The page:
We just completed the opening number. The very large ensemble of 23 sang I Hope I Get It as they danced the combination for Big Time Director Zach and his assistant Larry. We saw them dance in small groups across the floor, throwing every ounce of passion and drive into the routine as they pray for a spot in the chorus. None of them have a name, but rather a number, and Zach slowly calls 17 of them forward. The remaining six are cut, and the lucky finalists stand in a line.
As the final few chords of I Hope I Get It play, the auditionees walk forward and strike the ending pose right at the foot of the stage, holding their headshots in front of their faces. We know nothing about these individuals other than their clear talent, and suddenly the entire audience is put in the seat of the casting director as we begin to learn (judge) about what exists past the smiling photos.
Porchlight Music Theatre presents A Chorus Line
Directed by Brenda Didier, A Chorus Line breaks apart an audition process for an upcoming Broadway musical. The director, Zach (Richard Strimer) is looking for eight dancers – four women and four men. However, unexpectedly to the auditionees, they will not be simply just dancing for this director. Zach already knows they have talent, and while they will be expected to dance and sing, he wants to get to know the individuals behind the stage names and numbers – who are they, and why do they want to dance?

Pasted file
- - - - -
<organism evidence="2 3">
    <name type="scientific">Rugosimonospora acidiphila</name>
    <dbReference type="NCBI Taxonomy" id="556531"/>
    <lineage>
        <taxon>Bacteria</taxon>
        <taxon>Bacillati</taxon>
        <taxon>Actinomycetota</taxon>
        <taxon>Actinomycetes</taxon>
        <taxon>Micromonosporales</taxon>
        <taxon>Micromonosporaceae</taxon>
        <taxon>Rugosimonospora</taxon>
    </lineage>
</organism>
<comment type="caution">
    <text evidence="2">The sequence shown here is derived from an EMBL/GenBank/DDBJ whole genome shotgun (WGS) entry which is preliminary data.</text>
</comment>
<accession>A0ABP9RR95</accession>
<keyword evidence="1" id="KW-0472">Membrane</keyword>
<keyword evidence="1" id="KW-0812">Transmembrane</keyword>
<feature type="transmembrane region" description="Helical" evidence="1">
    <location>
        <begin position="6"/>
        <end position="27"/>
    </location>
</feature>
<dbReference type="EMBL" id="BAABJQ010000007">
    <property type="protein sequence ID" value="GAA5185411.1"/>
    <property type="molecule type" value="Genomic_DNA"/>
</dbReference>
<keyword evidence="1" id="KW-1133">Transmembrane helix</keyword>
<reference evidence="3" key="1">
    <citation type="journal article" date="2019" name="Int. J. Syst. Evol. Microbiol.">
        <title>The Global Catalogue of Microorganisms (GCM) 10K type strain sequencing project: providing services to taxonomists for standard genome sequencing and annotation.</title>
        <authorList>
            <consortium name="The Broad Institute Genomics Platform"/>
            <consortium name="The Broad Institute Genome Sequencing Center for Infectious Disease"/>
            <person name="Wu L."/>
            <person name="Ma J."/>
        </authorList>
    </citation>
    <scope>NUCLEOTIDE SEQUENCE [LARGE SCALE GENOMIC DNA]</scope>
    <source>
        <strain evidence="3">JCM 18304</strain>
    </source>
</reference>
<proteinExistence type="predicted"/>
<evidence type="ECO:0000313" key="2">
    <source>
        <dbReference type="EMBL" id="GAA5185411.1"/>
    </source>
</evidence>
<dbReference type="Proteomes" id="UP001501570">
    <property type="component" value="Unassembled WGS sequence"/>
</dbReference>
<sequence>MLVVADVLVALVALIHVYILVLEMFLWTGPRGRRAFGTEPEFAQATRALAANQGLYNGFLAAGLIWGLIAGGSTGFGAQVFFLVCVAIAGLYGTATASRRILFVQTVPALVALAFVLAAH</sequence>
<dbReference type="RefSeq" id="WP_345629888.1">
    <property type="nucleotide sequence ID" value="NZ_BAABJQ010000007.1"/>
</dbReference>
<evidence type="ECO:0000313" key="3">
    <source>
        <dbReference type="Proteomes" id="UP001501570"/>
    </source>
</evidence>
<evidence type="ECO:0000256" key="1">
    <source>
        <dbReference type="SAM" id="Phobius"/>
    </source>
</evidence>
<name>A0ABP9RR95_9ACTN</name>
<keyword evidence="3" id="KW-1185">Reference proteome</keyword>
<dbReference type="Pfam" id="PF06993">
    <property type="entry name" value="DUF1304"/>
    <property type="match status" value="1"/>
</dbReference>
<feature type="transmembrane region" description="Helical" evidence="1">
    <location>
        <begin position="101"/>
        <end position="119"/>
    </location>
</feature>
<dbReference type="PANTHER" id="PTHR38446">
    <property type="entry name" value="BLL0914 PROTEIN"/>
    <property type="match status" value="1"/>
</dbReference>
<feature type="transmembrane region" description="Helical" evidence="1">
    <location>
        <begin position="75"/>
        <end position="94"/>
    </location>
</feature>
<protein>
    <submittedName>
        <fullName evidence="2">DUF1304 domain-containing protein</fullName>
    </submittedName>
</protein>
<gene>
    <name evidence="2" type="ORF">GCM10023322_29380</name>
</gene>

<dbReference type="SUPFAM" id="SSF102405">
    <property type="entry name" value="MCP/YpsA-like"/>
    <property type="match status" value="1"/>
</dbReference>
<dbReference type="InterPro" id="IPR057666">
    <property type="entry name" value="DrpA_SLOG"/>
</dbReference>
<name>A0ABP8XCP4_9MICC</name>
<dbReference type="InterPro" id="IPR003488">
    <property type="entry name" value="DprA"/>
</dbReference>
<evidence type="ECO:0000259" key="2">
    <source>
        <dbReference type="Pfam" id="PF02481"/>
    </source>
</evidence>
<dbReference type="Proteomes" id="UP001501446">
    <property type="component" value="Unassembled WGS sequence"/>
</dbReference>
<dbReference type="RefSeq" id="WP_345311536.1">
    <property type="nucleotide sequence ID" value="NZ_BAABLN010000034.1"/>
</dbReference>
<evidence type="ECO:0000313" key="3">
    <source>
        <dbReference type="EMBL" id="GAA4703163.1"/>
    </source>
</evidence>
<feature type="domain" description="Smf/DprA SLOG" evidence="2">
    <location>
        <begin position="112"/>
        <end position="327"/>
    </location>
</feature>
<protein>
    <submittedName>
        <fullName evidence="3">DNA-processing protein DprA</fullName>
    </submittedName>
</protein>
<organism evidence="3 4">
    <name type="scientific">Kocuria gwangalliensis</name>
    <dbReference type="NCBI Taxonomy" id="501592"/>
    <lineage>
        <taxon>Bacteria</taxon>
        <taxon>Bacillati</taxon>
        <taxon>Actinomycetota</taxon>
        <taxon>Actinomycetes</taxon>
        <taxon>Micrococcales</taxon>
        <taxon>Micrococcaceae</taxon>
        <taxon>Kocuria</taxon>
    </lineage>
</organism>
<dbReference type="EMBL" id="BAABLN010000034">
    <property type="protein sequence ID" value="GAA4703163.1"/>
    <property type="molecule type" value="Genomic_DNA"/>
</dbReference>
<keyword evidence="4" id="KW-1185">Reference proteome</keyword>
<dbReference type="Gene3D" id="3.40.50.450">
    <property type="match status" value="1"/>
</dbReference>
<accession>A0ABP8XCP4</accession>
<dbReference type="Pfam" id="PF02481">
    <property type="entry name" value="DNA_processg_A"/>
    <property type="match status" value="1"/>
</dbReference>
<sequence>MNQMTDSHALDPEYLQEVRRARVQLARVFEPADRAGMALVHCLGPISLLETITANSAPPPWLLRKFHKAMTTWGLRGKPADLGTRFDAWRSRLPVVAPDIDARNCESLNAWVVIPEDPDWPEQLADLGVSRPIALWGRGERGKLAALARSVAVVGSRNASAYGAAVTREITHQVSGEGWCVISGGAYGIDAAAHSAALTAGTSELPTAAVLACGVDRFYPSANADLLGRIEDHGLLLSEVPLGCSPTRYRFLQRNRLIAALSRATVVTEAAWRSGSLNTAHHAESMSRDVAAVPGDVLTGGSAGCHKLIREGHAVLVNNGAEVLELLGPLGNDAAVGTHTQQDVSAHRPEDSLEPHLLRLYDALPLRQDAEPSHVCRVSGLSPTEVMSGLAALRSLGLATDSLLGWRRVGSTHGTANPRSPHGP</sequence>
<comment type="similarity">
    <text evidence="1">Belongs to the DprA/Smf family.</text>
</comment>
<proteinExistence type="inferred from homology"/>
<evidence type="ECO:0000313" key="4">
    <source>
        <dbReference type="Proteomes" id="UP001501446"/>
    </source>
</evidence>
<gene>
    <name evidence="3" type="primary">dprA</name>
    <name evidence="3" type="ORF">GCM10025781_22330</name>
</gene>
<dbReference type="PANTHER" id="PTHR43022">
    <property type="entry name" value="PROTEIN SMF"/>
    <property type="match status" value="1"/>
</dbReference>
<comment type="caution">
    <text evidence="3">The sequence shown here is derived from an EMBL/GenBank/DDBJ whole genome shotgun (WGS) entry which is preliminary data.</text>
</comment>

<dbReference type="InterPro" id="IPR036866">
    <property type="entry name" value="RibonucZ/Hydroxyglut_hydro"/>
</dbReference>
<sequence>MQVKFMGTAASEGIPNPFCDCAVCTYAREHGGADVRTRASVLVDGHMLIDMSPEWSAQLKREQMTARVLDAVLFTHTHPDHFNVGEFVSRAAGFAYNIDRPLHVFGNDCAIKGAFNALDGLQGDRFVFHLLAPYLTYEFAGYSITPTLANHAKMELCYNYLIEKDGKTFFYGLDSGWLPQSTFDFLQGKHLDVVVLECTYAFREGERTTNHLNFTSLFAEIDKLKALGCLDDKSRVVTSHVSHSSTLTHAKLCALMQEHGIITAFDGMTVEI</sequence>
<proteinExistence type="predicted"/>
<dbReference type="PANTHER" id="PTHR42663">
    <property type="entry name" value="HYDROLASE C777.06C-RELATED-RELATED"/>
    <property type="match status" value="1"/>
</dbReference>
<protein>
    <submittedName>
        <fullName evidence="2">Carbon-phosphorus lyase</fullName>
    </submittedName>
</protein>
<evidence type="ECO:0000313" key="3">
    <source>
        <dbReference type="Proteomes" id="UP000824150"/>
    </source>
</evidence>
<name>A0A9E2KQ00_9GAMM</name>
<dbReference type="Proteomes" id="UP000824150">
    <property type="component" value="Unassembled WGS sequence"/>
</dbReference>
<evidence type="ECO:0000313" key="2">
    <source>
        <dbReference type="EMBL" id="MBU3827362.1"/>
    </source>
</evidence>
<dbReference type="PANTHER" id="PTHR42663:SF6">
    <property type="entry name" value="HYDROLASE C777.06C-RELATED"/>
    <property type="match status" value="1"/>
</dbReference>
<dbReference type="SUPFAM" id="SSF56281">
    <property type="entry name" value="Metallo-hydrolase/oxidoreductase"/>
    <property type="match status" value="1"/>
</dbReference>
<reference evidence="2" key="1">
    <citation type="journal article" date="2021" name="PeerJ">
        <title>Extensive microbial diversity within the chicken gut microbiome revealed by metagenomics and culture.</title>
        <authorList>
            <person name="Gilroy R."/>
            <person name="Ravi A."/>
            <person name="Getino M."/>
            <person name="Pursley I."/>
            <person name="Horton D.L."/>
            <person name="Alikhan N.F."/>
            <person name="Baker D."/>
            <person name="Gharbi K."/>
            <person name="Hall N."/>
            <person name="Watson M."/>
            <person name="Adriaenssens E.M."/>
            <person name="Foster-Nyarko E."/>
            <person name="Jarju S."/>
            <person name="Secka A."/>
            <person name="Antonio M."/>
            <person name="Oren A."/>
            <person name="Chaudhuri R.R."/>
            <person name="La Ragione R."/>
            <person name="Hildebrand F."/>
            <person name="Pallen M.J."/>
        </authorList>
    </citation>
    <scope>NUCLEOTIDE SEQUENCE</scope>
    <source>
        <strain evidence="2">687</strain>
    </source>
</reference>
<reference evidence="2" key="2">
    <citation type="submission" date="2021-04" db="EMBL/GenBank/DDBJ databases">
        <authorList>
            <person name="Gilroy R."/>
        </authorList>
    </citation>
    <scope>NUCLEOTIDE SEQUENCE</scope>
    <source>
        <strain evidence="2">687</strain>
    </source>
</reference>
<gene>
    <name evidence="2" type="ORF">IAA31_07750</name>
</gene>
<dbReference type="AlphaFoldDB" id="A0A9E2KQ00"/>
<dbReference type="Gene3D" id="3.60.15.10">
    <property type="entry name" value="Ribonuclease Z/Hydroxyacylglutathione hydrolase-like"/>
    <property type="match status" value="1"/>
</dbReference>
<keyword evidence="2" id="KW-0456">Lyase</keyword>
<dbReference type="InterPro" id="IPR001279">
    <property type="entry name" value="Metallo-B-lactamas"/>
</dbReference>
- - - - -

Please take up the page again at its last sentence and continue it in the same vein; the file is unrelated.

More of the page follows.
With book by James Kirkwood and Nicholas Dante, music by Marvin Hamlisch, and lyrics by Edward Kleban, A Chorus Line is an emotional journey full of twists and turns as we start to unpack the many roadblocks we all face on the quest to meet our dreams – some hopeful, and others heartbreaking. The musical features hit songs including I Can Do That, At the Ballet, Dance: Ten; Looks: Three,” One, and What I Did for Love.
A musical about an audition for a chorus line would be nothing without the dance numbers, and Choreographer Christopher Chase Carter fills the production with pieces that almost become events in themselves through the precision and movement.
One is a number that most have likely heard at one time or other, and this piece is certainly a sight to see live. Each of the auditionees have black top hats, and make one long line that consumes the entire length of the stage. Scenic Designer Kristen Martino creates a fairly minimalistic set, and one of the more striking features is a wall at the back with panels that turn to create one large mirror. When they do, like in this particular number, the lights reflect, and the stage suddenly feels so much larger and more extravagant. No longer are we witnessing an audition, but something that feels more like a fully realized Broadway number. The image is almost magical with the reflecting colorful lights and choreography – with each dancer hitting the same, precise move at the exact same moment. The entire musical is about these performers fighting for their dreams, and Didier and her team have collaborated to infuse that energy into these beautiful and fantastical moments.
Full of Heartbreaking Honesty
The road to success as an artist is rarely easy, and certainly never straightforward. When Zach asks the auditionees to share with him the individuals behind the numbers and headshots, we see a physical resistance occur for each performer. As the truths slowly reveal themselves, it becomes clear why they wish to hide behind the masks, which adds further depth to the storytelling.